How to speed up trimming using trim galorer
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3.4 years ago
lamia_203 ▴ 100

I am currently trying to follow a scRNA-seq pipeline, however I have encountered a couple of problems.When trying to trim a paired-end read sample to remove reads with a quality score below 20 using trim galore, for one particular sample it is has been running for over 12 hours and has only done 4 out of the 19 paired end reads. Is there a reason for this, or any way that we can speed up this process? The fastq files are really large for these samples - some are over 5 million KB, and there are 19 paired reads files. Other samples worked fine before and other tools do not work properly, only trim galore works well.

 for i in *_1.fastq.gz;
    do​
    trim_galore 
                     -q 20 
                     --paired 
                     -o trimmed “$i” “${i%_1.fastq.gz}_2.fastq.gz“; 
    done
RNA-Seq fastq trim • 5.9k views
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other tools do not work properly, only trim galore works well

I find that hard to believe. There are threaded trimming tools (e.g. bbduk.sh from BBMap suite) that will work as fast as your disk I/O allows and number of cores you have available. That said if your computer is I/O bound (e.g. you are using a regular spinning disk) then things may already be at their peak limits.

In addition to the solution below you can also look into using parallel : Gnu Parallel - Parallelize Serial Command Line Programs Without Changing Them

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3.4 years ago

Depending on your machine's memory and number of CPUs available, you could try to parallelize it. The for loop you have does them one by one. Check current usage with top, and see how many you can do in parallel. If you estimate that you can run 10 jobs at the same time, you could do something like:

ls *_1.fastq.gz | xargs -P10 -I@ bash -c 'trim_galore -q 20 --paired -o trimmed "$1" ${1%_1.*.*}_2.fastq.gz' _ @

Otherwise, see if there's any parameter you can use in your Trim Galore call (e.g. Possibly using --dont_gzip could be faster, and you can gzip your files later.)

More detail about the command: Instead of looping, it pipes the list of files to xargs which uses 10 parallel process (-P10) and substitutes the @ in the following command with each input file. To keep a similar shell substitution like you had, it's calling a subshell (bash -c) while _ is just a placeholder variable that gets set to $0 (the process name) and your input fastq.gz file becomes $1.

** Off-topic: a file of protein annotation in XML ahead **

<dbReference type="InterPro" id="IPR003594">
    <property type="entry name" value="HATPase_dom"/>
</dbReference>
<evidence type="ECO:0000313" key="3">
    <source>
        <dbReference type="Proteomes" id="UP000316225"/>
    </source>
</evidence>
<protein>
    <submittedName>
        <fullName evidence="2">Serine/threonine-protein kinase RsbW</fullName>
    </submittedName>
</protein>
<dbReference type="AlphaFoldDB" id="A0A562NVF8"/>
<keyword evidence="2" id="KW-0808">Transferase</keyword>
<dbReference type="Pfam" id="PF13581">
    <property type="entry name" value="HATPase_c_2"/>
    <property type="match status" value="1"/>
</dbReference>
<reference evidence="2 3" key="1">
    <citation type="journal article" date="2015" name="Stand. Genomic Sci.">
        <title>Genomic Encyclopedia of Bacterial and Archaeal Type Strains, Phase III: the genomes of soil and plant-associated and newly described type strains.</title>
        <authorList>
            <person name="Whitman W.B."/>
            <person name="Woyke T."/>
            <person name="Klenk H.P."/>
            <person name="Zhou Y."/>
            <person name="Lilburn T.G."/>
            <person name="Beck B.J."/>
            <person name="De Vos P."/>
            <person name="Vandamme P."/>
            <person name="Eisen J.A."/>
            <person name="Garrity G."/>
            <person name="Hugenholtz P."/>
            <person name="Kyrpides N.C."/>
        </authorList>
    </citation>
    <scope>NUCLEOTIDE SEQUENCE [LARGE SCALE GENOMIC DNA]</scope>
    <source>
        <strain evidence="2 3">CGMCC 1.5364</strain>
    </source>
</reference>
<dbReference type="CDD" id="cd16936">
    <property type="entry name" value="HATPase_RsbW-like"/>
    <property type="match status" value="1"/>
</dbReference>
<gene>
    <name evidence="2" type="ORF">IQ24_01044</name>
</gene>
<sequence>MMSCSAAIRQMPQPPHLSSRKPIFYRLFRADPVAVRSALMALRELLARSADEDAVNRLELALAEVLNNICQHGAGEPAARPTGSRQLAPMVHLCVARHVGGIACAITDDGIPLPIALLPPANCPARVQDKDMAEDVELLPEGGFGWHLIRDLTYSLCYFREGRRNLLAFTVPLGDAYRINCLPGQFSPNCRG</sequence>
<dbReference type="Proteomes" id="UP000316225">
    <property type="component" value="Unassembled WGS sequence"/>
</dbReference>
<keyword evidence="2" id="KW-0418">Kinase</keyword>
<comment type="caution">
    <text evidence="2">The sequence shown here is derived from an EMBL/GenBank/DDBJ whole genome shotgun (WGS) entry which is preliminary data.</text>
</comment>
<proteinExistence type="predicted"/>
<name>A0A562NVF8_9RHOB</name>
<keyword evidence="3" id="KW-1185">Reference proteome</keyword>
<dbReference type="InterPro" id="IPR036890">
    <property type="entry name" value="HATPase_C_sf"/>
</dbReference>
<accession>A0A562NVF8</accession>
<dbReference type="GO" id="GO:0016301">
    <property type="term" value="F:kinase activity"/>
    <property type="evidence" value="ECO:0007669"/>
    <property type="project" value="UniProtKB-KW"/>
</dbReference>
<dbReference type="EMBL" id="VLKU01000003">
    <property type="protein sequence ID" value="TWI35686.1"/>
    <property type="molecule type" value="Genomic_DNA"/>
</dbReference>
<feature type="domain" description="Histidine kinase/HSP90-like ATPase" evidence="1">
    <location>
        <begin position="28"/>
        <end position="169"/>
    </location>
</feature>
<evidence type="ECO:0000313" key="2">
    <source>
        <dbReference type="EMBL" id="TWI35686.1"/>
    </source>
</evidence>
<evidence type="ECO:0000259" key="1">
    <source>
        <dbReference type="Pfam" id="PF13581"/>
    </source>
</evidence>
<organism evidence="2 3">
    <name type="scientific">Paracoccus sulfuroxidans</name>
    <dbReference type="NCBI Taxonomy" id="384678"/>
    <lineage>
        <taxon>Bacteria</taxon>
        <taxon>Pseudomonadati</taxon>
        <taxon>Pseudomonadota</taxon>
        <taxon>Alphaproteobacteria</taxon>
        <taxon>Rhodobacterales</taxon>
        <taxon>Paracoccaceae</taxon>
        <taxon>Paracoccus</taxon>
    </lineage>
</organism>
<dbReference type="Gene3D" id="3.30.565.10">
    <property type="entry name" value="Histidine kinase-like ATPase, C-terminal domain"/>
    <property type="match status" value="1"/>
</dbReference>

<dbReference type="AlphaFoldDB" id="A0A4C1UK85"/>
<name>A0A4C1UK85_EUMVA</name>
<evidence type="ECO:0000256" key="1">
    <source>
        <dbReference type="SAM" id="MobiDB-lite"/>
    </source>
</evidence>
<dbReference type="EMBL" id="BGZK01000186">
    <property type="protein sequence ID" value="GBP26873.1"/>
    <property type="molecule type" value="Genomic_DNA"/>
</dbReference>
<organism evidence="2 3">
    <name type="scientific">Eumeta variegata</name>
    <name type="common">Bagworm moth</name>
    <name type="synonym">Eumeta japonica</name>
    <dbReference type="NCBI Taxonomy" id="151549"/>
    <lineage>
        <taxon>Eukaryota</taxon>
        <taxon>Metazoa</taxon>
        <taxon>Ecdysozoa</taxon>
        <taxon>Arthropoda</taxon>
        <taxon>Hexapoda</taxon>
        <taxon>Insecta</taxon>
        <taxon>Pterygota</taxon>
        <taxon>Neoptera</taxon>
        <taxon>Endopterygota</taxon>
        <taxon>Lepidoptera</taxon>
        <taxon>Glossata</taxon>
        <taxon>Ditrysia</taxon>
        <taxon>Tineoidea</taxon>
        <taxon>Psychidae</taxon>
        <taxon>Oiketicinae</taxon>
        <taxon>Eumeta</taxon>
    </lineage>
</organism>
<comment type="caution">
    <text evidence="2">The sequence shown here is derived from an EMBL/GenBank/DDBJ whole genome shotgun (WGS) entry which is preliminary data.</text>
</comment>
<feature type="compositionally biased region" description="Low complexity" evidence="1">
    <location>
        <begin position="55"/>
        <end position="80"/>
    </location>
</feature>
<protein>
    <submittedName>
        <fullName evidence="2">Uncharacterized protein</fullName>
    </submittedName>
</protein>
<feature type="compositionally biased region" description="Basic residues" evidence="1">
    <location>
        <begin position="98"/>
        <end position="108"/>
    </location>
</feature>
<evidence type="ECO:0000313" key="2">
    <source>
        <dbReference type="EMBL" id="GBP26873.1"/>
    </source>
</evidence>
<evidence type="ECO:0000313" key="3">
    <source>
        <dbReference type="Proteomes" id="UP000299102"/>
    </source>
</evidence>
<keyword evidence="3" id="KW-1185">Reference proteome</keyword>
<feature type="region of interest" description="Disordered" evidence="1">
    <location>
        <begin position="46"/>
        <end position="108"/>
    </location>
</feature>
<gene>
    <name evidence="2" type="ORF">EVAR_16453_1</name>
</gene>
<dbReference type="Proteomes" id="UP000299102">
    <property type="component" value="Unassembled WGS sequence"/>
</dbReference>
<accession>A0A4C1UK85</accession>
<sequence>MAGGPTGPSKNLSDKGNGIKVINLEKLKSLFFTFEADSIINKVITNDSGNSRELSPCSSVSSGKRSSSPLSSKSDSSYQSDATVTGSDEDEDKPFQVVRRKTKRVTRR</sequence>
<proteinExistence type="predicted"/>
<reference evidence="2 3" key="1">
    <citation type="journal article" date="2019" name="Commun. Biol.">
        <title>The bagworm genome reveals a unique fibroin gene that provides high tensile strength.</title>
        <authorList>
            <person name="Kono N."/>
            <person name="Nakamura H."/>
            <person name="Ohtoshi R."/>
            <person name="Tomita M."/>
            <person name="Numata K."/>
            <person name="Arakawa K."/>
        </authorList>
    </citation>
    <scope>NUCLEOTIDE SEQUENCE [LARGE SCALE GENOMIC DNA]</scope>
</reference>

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This solved my long term problem. Thanks for this.

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3.4 years ago
mbk0asis ▴ 640

Use GNU Parallel!

Your 'for-loop' code processes one sample at a time. (it waits until one sample is finished and starts next.)

Use 'parallel' to process multiple samples simultaneously!

If you have reads like this;

sample1.R1.fq.gz
sample1.R2.fq.gz

sample2.R1.fq.gz
sample2.R2.fq.gz

and so on

try something like below;

ls -1 *.fq.gz | cut -d. -f1 | sort | uniq | parallel -j 10 'trim_galore --paired {}.R1.fq.gz {}.R2.fq.gz'

note) change -j parameter to adjust the number of jobs you want to run simultaneously.
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Shorter:

parallel --plus 'trim_galore --paired {...}.R1.fq.gz {...}.R2.fq.gz' ::: *R1.fq.gz
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Much better! Thanks~

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Note that if you use GNU parallel, you're required to cite it in your publications: https://github.com/martinda/gnu-parallel/blob/master/CITATION, which is why my answer suggested xargs -P instead for a simple use case as this (in addition of being a standard tool on linux distribution, if you intend to redistribute your code).

However I'll say one advantage of parallel is that you can distribute your load to different machines using -S machine1.example.com,machine2.example.com,machine3.example.com, though that's a little bit more involved.

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